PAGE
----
In a conventional car there is a flywheel between the engine and the transmission, serving to smooth out fluctuations in engine torque for smooth engine operation. The electric motor in the Honda Hybrid System is slim and compact enough to fit into the space usually taken up by the flywheel. And the rotor in the electric motor serves as the flywheel. This is why the Honda Hybrid System fits in to existing vehicles as is. Honda is hard at work on further hybrid technology development to make hybrid cars even more a part of our lives.
Engines have a speed range in which they are most efficient. CVT keeps the engine running within this range, improving fuel economy.
Automatic transmissions that use gears need to switch between gear positions, while CVT does not. Since power from the engine is continuously fed to the tires, the ride is smoother.
With CVT, diameters of the areas where the two pulleys meet the belt can be infinitely varied (Figure 1). Each pulley consists of two conical plates facing each other, which by moving closer or further apart, changes the diameter of the area meeting the belt (Figure 2).
The belt consists of metallic rings and segments, and is flexible and durable (Figure 3).
With Honda’s CVT, when the car determines it is driving in a sporty manner, such as on a winding mountain road, it automatically maintains a higher engine speed - a Honda-unique feature.
This allows a sporty and smooth ride with deceleration that efficiently uses engine braking, stable cornering by maintaining driving power and powerful acceleration at the engine’s most powerful speed range.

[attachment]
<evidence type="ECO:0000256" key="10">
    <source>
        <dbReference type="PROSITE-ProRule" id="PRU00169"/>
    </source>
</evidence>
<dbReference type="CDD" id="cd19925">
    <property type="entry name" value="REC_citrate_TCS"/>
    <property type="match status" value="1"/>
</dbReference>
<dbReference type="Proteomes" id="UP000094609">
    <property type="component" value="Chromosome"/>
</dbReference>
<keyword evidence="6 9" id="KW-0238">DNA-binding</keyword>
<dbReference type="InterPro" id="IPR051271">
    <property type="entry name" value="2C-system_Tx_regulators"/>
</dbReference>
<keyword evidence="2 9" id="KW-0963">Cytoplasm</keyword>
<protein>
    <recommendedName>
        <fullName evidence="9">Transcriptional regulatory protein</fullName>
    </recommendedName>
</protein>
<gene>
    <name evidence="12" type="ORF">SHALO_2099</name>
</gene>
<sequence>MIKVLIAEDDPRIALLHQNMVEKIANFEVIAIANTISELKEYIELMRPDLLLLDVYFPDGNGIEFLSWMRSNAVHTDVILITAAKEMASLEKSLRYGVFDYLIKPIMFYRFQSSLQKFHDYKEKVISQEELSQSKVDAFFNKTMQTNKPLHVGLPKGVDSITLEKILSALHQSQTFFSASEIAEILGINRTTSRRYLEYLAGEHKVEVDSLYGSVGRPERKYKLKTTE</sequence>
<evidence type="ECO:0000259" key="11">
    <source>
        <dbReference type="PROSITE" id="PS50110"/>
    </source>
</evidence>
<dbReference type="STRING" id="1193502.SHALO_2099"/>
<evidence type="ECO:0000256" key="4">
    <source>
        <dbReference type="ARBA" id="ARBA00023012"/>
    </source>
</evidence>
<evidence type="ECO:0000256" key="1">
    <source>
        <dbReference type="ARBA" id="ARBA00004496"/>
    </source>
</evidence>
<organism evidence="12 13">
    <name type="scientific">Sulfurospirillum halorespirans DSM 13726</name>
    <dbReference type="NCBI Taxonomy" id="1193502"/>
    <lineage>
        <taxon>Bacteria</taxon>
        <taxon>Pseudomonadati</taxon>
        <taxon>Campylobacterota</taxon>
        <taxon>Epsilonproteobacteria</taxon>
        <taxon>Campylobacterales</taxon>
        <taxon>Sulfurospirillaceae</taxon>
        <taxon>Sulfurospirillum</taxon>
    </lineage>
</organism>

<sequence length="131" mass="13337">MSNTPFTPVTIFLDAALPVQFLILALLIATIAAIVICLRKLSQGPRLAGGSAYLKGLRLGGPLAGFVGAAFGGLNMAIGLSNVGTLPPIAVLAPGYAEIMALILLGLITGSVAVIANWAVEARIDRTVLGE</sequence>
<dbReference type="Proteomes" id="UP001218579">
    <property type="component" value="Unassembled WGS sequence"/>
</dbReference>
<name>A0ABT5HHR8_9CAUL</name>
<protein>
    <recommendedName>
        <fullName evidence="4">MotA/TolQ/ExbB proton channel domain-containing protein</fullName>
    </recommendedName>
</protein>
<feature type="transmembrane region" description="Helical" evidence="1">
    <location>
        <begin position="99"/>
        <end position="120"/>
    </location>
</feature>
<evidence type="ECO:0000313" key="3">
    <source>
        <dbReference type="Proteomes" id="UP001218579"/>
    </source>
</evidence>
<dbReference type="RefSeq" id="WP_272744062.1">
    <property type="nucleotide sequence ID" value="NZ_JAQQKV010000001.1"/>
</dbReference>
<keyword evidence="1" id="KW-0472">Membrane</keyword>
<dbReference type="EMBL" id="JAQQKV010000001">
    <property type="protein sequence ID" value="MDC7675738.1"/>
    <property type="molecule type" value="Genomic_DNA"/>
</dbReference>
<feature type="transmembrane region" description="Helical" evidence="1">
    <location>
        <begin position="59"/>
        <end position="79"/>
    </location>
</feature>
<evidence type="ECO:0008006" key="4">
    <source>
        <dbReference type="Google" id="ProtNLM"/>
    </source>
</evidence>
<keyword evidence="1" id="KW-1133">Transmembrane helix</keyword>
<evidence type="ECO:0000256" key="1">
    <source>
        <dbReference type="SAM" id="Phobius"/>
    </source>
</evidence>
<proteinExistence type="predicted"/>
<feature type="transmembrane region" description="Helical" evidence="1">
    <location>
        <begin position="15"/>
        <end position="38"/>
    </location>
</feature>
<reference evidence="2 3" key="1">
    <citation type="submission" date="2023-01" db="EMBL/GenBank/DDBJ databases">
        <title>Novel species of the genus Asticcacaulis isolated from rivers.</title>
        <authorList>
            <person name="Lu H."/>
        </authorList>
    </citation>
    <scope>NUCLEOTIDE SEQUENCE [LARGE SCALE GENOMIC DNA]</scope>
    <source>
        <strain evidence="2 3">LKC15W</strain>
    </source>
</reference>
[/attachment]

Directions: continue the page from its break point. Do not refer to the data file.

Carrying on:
Class-leading power and fuel efficiency High performance and low fuel consumption in a single engine
i-VTEC regulates the opening of air-fuel intake valves and exhaust valves in accordance with engine speeds
By regulating valve opening to match engine speed, the agile i-VTEC engine adjusts its characteristics to realize both superior power and low fuel consumption.
With i-VTEC engine technology, Honda is working to ensure environmental responsibility while delivering driving pleasure.
The crash-compatibility body takes collision safety to a new level, protecting not just its own occupants but the occupants of the other vehicle as well, regardless of whether the vehicles involved in a collision are large or small.
Respect for the individual is one of Honda’s basic principles, and it is thoroughly applied in our approach to safety. That’s why we are committed to the ongoing development of the crash-compatibility body, one of our original G-Force Control Technologies designed to control the impact energy (‘g-force’) of a collision and reduce injuries.
Our own independent analyses revealed the importance of crash-compatibility bodies in increasing safety for all motorists at an early stage. Even before the establishment of relevant regulations, we had already applied our own technologies to develop safer automobile bodies.
Our own studies of collisions point to three factors affecting the safety of occupants in both vehicles in a collision, and the measures required to enhance safety.
Based on our own research, Honda has moved beyond the conventional body structure in which the force of a collision is concentrated in and absorbed by only two main frame members. We have developed a crash-compatibility body that uses multiple frame components to form an impact-absorbing surface that:
Honda was the world’s first automaker to establish an indoor omni-directional Crash Test Safety Facility for conducting research in real-world collision safety. It was our passion for safety that led us to establish this facility, a vital component of our advanced accident analysis and research initiatives, and a major step toward the development of the crash-compatibility body.
Let’s take a closer look at how the crash-compatibility body helps to: